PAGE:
Deborah: "Yes, I would."

She's been clean for nearly a year.

Judge: "You're a very important cog to the machine. You’re the wheel that keeps us going, and before too awfully long – we have may have a graduate."

It's understood by everyone in the courtroom, recovery is fragile – and temptation real. Last week, Deborah Hook told her court family of her struggle.

Deborah: "Last week, I found out my car wasn't fixable, and the motor was shot."

And her grandson had medical concerns.

Deborah: "They had done an MRI and found 2 cysts on his brain."

Her world felt like it was crashing.

Deborah: "I have a lot of guilt for not being there for my daughter for awhile. I almost used. I asked someone who cared about me to tell me no."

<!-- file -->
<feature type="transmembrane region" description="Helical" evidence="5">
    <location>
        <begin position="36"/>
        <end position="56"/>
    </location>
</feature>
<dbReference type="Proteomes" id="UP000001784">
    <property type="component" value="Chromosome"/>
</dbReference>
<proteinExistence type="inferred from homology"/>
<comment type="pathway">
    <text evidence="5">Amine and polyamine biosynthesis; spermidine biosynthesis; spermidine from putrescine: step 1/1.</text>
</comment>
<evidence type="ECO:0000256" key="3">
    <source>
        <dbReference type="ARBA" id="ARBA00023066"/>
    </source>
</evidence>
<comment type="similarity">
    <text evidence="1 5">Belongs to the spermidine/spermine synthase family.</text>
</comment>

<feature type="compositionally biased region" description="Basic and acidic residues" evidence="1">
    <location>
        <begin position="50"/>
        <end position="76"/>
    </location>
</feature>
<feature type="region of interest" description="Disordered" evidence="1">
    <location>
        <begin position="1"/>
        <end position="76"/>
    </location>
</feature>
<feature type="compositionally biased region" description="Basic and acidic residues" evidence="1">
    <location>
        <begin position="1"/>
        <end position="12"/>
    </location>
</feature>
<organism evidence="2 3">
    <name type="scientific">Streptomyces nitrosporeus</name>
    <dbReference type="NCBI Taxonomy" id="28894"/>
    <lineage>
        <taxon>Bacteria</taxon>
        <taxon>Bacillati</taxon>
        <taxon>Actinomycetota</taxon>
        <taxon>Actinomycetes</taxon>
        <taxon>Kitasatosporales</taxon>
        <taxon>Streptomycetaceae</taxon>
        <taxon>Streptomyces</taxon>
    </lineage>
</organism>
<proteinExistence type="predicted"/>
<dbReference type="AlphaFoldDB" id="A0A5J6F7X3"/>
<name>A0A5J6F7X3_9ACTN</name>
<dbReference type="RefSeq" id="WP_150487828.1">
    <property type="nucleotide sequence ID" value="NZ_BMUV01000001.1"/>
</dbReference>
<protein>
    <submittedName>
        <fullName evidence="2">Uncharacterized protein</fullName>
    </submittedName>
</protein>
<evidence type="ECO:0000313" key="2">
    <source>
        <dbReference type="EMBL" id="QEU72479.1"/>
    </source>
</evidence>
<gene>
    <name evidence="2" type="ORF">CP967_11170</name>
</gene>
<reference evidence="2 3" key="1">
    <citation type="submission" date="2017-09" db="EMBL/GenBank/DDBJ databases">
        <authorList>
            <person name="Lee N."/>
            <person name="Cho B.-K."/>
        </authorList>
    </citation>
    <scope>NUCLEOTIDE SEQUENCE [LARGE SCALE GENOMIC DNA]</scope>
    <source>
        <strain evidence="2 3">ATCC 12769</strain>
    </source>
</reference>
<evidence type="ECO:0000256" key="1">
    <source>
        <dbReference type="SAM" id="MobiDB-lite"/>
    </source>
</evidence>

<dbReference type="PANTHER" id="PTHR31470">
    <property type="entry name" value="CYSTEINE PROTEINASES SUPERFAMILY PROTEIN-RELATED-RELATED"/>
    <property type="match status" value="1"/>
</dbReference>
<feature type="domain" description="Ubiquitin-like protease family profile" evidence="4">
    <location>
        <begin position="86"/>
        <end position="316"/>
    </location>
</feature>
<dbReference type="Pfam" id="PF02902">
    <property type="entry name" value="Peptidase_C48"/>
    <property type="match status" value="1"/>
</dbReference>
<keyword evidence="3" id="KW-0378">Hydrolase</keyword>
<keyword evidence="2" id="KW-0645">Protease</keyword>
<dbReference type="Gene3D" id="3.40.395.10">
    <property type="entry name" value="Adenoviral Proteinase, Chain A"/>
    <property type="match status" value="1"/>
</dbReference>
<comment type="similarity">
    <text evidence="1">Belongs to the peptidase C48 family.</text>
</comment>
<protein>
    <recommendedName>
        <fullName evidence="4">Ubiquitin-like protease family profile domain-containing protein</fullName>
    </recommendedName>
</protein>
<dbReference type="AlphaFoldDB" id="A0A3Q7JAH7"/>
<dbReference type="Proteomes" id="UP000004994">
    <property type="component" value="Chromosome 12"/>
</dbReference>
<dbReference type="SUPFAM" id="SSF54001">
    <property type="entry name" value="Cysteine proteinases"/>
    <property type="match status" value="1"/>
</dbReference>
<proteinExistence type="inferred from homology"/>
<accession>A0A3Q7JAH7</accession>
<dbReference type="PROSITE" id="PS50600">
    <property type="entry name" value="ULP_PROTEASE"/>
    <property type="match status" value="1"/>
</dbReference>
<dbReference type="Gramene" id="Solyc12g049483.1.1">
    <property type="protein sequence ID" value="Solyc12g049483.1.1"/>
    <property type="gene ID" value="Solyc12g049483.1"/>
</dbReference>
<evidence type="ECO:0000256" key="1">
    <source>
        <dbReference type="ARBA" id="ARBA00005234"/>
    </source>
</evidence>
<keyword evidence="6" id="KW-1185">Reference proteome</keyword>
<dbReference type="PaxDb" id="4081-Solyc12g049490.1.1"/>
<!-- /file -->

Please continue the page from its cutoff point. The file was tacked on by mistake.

She almost used. But didn't.

Deborah: "I'm so happy that I didn't because it would have made it worse and I can't let people down again. So I'm sorry I even thought about it."

Judge: "You've been a role model for your peers. And the fact that you were able to maintain your sobriety – when let's put it this way – if we wouldn't have jumped together in this program - - the decision would have been different."

"Everything that she's done right should be replicated,” said mentor coordinator Sherie Peterson, as she addressed the other veterans in court. “[Deborah] thought about the good stuff in her life and that helped her get through this. So good things – it means something. So every day we ask you to write down your 3 good things – that's something that helped her."